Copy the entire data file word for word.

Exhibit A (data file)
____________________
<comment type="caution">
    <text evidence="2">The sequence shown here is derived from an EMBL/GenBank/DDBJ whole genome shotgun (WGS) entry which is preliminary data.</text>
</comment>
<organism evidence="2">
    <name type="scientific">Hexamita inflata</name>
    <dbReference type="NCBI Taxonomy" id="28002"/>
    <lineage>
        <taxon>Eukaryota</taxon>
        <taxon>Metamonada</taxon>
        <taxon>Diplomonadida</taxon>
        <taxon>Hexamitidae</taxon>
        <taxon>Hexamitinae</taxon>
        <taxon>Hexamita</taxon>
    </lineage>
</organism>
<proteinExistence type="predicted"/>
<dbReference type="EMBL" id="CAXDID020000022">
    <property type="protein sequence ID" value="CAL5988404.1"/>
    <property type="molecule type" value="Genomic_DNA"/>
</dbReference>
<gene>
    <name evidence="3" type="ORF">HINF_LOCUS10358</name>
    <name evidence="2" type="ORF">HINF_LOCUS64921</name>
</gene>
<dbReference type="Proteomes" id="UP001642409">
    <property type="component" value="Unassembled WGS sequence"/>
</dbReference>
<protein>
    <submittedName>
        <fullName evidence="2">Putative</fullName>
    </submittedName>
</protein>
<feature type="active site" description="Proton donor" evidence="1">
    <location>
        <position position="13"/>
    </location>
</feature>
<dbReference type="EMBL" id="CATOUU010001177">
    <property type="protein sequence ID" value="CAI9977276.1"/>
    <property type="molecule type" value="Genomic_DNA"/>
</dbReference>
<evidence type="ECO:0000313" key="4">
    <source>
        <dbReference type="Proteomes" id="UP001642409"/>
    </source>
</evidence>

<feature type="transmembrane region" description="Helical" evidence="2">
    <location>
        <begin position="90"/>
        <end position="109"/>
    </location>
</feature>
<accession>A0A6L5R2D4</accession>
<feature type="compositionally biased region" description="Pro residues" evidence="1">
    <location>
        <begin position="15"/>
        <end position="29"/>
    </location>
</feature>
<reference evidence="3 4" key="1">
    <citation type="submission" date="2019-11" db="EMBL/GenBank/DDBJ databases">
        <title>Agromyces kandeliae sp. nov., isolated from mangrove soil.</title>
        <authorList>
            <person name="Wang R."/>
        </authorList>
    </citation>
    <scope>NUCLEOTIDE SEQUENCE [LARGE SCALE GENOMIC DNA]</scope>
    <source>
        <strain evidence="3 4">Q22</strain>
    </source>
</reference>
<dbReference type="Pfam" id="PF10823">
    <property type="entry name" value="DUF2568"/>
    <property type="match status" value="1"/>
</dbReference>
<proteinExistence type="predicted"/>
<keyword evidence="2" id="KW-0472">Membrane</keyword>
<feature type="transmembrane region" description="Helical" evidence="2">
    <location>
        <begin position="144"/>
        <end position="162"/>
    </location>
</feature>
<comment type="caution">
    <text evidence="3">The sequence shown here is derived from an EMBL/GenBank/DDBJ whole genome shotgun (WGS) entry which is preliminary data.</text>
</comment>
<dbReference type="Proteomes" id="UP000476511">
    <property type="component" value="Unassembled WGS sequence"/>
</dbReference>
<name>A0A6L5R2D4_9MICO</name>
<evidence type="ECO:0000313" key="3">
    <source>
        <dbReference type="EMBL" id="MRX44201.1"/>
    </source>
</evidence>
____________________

<comment type="caution">
    <text evidence="2">The sequence shown here is derived from an EMBL/GenBank/DDBJ whole genome shotgun (WGS) entry which is preliminary data.</text>
</comment>
<organism evidence="2">
    <name type="scientific">Hexamita inflata</name>
    <dbReference type="NCBI Taxonomy" id="28002"/>
    <lineage>
        <taxon>Eukaryota</taxon>
        <taxon>Metamonada</taxon>
        <taxon>Diplomonadida</taxon>
        <taxon>Hexamitidae</taxon>
        <taxon>Hexamitinae</taxon>
        <taxon>Hexamita</taxon>
    </lineage>
</organism>
<proteinExistence type="predicted"/>
<dbReference type="EMBL" id="CAXDID020000022">
    <property type="protein sequence ID" value="CAL5988404.1"/>
    <property type="molecule type" value="Genomic_DNA"/>
</dbReference>
<gene>
    <name evidence="3" type="ORF">HINF_LOCUS10358</name>
    <name evidence="2" type="ORF">HINF_LOCUS64921</name>
</gene>
<dbReference type="Proteomes" id="UP001642409">
    <property type="component" value="Unassembled WGS sequence"/>
</dbReference>
<protein>
    <submittedName>
        <fullName evidence="2">Putative</fullName>
    </submittedName>
</protein>
<feature type="active site" description="Proton donor" evidence="1">
    <location>
        <position position="13"/>
    </location>
</feature>
<dbReference type="EMBL" id="CATOUU010001177">
    <property type="protein sequence ID" value="CAI9977276.1"/>
    <property type="molecule type" value="Genomic_DNA"/>
</dbReference>
<evidence type="ECO:0000313" key="4">
    <source>
        <dbReference type="Proteomes" id="UP001642409"/>
    </source>
</evidence>

<feature type="transmembrane region" description="Helical" evidence="2">
    <location>
        <begin position="90"/>
        <end position="109"/>
    </location>
</feature>
<accession>A0A6L5R2D4</accession>
<feature type="compositionally biased region" description="Pro residues" evidence="1">
    <location>
        <begin position="15"/>
        <end position="29"/>
    </location>
</feature>
<reference evidence="3 4" key="1">
    <citation type="submission" date="2019-11" db="EMBL/GenBank/DDBJ databases">
        <title>Agromyces kandeliae sp. nov., isolated from mangrove soil.</title>
        <authorList>
            <person name="Wang R."/>
        </authorList>
    </citation>
    <scope>NUCLEOTIDE SEQUENCE [LARGE SCALE GENOMIC DNA]</scope>
    <source>
        <strain evidence="3 4">Q22</strain>
    </source>
</reference>
<dbReference type="Pfam" id="PF10823">
    <property type="entry name" value="DUF2568"/>
    <property type="match status" value="1"/>
</dbReference>
<proteinExistence type="predicted"/>
<keyword evidence="2" id="KW-0472">Membrane</keyword>
<feature type="transmembrane region" description="Helical" evidence="2">
    <location>
        <begin position="144"/>
        <end position="162"/>
    </location>
</feature>
<comment type="caution">
    <text evidence="3">The sequence shown here is derived from an EMBL/GenBank/DDBJ whole genome shotgun (WGS) entry which is preliminary data.</text>
</comment>
<dbReference type="Proteomes" id="UP000476511">
    <property type="component" value="Unassembled WGS sequence"/>
</dbReference>
<name>A0A6L5R2D4_9MICO</name>
<evidence type="ECO:0000313" key="3">
    <source>
        <dbReference type="EMBL" id="MRX44201.1"/>
    </source>
</evidence>